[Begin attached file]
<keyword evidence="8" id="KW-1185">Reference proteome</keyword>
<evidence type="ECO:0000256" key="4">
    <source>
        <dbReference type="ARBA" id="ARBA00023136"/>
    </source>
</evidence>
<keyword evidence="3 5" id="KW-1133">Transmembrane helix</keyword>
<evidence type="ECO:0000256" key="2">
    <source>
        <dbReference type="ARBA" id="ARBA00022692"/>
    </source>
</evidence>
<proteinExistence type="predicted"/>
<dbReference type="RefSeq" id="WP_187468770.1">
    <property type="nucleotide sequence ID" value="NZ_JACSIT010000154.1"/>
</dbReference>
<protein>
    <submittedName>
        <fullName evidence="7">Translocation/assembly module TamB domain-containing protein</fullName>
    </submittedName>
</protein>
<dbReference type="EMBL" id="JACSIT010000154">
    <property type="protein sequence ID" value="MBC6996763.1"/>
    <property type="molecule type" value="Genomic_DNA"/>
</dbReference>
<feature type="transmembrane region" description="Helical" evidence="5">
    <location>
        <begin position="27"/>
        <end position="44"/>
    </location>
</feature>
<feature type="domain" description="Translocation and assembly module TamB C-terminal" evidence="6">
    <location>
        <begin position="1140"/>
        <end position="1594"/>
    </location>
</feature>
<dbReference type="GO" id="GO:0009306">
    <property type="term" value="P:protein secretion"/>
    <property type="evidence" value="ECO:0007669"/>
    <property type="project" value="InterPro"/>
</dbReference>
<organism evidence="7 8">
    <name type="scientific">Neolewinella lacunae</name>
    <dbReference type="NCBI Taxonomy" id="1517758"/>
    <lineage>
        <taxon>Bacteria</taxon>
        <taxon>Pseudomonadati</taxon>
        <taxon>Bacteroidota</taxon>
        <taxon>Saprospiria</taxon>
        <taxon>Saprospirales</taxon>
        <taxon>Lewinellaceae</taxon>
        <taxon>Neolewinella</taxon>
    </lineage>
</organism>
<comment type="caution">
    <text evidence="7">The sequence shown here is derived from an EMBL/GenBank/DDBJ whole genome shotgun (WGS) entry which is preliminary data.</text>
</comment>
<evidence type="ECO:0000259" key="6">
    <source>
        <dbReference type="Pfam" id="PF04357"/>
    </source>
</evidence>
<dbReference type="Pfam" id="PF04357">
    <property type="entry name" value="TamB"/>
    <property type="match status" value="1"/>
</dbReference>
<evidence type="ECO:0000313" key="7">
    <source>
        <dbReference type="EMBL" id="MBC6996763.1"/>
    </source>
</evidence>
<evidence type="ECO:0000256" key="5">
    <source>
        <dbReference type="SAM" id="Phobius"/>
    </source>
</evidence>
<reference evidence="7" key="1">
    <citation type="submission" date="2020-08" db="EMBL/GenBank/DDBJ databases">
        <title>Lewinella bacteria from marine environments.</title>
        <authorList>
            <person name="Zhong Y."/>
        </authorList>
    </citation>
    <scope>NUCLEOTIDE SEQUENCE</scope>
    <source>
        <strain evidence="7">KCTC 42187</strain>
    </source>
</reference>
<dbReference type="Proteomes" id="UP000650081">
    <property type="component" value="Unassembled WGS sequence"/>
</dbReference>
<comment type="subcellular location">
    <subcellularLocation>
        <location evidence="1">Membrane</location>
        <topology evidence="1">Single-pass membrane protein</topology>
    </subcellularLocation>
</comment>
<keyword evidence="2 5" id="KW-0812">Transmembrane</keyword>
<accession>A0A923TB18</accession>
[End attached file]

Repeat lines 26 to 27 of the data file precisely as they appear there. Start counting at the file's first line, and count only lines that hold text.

<feature type="transmembrane region" description="Helical" evidence="5">
    <location>